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Old 11-08-2011, 05:36 PM   #1
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Default Double and Triple Batching

Does anybody else exclusively do double and triple batch brew days? Since I've started double batching I've done a few single-batch days and it seems very time inefficient. Including setup and cleanup it takes me about 4 hours to do 1 batch, but about 6 hours to do 2 batches or 8 hours to do 3. Just curious if anyone else feels the same way.

p.s. Clearly I don't have kids to be able to spend this much time at a crack in the garage.
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Old 11-08-2011, 05:41 PM   #2
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I havent ventured into trying back to back brews yet but my AG batches run me about 6 hours for the whole process. I am working on an all electric setup and hopefully I can reduce my time for ramping temperatures with that.
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Old 11-08-2011, 06:49 PM   #3
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I double batch simple single-infusion mashes in one day. I wish I could do 10 gallon batches...

If I'm doing a more-involved mash, I do those solo.
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Old 11-08-2011, 07:00 PM   #4
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I don't really have a dedicated fermentation chamber, or I would. Right now I re-use my MLT as a swamp cooler. If I do a bigger split batch, or a double batch, usually one of them is something that can ferment warmer without as much temp control, or that I can stick in my kegerator in a corny and ferment colder. Since neither of those two things happen very often, most of the time I am stuck brewing one batch at a time.


If I could figure out a way to fit temperature controlled fermentation chamber somewhere, I would be on it in a second. But right now I don't even have a way to supply power to one in the only place I could fit it (garage).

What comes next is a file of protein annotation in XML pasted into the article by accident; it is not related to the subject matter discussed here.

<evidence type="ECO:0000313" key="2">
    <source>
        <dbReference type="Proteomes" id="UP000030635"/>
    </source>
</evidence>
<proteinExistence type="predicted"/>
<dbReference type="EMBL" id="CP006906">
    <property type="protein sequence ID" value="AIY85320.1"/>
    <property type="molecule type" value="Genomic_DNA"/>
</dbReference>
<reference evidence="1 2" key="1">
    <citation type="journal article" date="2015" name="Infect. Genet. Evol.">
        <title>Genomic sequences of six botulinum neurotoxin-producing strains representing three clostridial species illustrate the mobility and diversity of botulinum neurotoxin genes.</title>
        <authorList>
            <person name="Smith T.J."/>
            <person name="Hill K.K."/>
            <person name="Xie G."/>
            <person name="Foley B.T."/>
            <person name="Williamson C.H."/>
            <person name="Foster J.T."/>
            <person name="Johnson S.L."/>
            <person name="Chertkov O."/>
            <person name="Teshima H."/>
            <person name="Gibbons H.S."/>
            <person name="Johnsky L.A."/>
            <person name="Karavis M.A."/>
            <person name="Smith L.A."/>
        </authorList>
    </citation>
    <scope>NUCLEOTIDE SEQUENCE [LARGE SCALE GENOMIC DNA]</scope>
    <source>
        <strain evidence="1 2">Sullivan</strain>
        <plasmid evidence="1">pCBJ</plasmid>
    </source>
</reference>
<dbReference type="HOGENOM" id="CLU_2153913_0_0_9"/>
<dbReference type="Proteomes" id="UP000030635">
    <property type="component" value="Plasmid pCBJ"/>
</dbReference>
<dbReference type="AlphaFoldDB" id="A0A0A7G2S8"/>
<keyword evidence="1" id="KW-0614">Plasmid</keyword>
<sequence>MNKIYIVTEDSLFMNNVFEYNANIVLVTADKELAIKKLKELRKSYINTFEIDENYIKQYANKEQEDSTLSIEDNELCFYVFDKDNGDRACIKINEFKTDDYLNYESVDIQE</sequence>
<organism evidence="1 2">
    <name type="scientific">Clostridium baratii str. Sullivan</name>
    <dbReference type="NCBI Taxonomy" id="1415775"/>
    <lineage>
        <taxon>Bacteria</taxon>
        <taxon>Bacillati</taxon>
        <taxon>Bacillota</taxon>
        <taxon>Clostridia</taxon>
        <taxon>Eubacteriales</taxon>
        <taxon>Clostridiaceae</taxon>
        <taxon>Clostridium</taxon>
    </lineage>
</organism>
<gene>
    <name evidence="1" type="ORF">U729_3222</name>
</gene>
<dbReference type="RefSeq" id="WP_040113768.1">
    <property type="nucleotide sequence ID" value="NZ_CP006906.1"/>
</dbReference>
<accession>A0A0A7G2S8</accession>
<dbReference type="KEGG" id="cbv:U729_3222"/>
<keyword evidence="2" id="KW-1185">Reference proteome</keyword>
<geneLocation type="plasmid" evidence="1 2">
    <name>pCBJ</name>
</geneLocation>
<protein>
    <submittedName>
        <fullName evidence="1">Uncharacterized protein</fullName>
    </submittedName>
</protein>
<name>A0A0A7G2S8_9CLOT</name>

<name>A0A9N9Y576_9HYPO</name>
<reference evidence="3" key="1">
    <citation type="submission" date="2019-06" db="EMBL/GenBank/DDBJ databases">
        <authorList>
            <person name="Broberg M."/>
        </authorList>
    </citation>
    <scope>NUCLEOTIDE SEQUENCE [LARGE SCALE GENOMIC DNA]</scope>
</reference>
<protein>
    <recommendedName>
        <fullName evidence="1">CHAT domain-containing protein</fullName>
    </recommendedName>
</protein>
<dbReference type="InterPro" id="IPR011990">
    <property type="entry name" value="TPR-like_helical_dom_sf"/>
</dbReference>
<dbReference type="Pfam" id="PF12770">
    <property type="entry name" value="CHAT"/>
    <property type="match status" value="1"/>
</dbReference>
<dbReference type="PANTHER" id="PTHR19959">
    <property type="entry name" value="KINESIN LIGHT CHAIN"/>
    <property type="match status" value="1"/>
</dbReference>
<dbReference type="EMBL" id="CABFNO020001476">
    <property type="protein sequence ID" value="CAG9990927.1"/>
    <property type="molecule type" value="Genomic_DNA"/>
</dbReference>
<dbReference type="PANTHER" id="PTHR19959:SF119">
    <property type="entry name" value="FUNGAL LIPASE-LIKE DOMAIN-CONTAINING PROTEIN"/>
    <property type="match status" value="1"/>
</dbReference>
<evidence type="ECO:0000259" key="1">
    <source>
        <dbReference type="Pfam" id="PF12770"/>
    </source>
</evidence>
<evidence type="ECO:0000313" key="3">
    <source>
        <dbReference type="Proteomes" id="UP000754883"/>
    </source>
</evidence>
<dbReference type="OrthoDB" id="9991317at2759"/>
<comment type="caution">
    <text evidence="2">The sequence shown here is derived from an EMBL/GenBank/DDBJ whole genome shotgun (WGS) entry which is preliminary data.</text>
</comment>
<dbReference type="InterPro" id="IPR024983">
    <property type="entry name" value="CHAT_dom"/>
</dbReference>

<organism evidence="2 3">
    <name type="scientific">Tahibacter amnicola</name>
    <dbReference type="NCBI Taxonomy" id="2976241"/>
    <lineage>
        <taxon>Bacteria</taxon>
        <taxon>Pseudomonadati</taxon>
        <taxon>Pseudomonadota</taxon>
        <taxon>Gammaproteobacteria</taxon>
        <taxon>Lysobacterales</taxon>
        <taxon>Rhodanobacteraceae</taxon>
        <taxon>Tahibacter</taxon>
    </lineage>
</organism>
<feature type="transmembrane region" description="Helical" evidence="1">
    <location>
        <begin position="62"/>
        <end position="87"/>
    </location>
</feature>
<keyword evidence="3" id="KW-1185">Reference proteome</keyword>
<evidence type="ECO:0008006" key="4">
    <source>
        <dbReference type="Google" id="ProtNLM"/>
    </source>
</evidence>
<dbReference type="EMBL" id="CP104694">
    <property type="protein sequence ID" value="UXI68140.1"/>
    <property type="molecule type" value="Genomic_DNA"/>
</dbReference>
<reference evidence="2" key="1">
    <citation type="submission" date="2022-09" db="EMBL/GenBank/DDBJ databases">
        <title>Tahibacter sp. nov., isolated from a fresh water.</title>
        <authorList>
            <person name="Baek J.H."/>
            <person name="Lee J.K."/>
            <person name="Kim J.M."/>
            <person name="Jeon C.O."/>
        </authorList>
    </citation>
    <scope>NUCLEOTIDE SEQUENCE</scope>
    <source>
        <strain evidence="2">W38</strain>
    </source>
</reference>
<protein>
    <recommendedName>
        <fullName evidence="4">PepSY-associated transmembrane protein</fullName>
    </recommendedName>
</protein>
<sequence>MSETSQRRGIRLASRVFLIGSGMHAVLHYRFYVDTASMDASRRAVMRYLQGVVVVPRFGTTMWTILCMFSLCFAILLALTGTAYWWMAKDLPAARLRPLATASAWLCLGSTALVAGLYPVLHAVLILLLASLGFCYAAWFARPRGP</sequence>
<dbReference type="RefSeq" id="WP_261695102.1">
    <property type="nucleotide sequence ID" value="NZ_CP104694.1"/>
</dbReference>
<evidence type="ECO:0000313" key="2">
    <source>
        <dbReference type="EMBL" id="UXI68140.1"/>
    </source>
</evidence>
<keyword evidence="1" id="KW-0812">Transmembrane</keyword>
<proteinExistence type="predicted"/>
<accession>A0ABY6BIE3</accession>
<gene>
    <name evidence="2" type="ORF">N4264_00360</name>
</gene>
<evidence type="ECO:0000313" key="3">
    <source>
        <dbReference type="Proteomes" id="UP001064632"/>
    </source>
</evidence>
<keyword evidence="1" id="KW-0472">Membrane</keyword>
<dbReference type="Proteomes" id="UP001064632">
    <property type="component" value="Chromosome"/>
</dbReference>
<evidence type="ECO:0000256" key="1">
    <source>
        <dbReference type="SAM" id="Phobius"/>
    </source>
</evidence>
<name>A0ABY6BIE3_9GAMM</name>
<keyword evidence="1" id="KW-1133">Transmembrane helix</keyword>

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Old 11-08-2011, 07:15 PM   #5
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I do a double every time I brew, triple a couple times.
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Old 11-08-2011, 07:22 PM   #6
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I would do doubles as an extract brewer, but now with AG its rare. The thing of it is that I brew for enjoyment, and after the first batch it starts to feel like work.
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Old 11-08-2011, 07:26 PM   #7
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As an AG brewer you really need to have a three vessel system. That way you can be mashing in the next batch as you're boiling your first. It's possible to knock out 3 batches in 6-8 hours if you can multi task well.

As an extract brewer, it would be a piece of cake, so long as you can chill your wort quickly.
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Old 11-08-2011, 07:28 PM   #8
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Quote:
Originally Posted by scottland
As an AG brewer you really need to have a three vessel system. That way you can be mashing in the next batch as you're boiling your first. It's possible to knock out 3 batches in 6-8 hours if you can multi task well.

As an extract brewer, it would be a piece of cake, so long as you can chill your wort quickly.
You kind of nailed me with that one... I do the ghetto style bucket transfer method. I've got 3 kids the nice 3 tier will be for my midlife crisis
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Old 11-08-2011, 08:01 PM   #9
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Quote:
Originally Posted by scottland View Post
As an AG brewer you really need to have a three vessel system. That way you can be mashing in the next batch as you're boiling your first. It's possible to knock out 3 batches in 6-8 hours if you can multi task well.
Yeah that's a valid point that I didn't mention. There's absolutely no way that I would do it if I couldn't mash the second while I was boiling the first since that's where all of the time savings comes in.
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Old 11-08-2011, 08:01 PM   #10
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I recently started brewing up a 12 gallon batch of an ale and a 6 gallon batch of a different ale at the same time. I discovered that since I had a keggle MLT, a large round cooler MLT and a small round cooler MLT that I could fill my HLT up and heat the needed water for both batches at the same time. It does add a tiny amount to of time to my brew day but in the grand scheme of things I find it VERY effecient. HOWEVER it is not a laid back brew day when I do this. I am constantly busy for the 4-6 hours.
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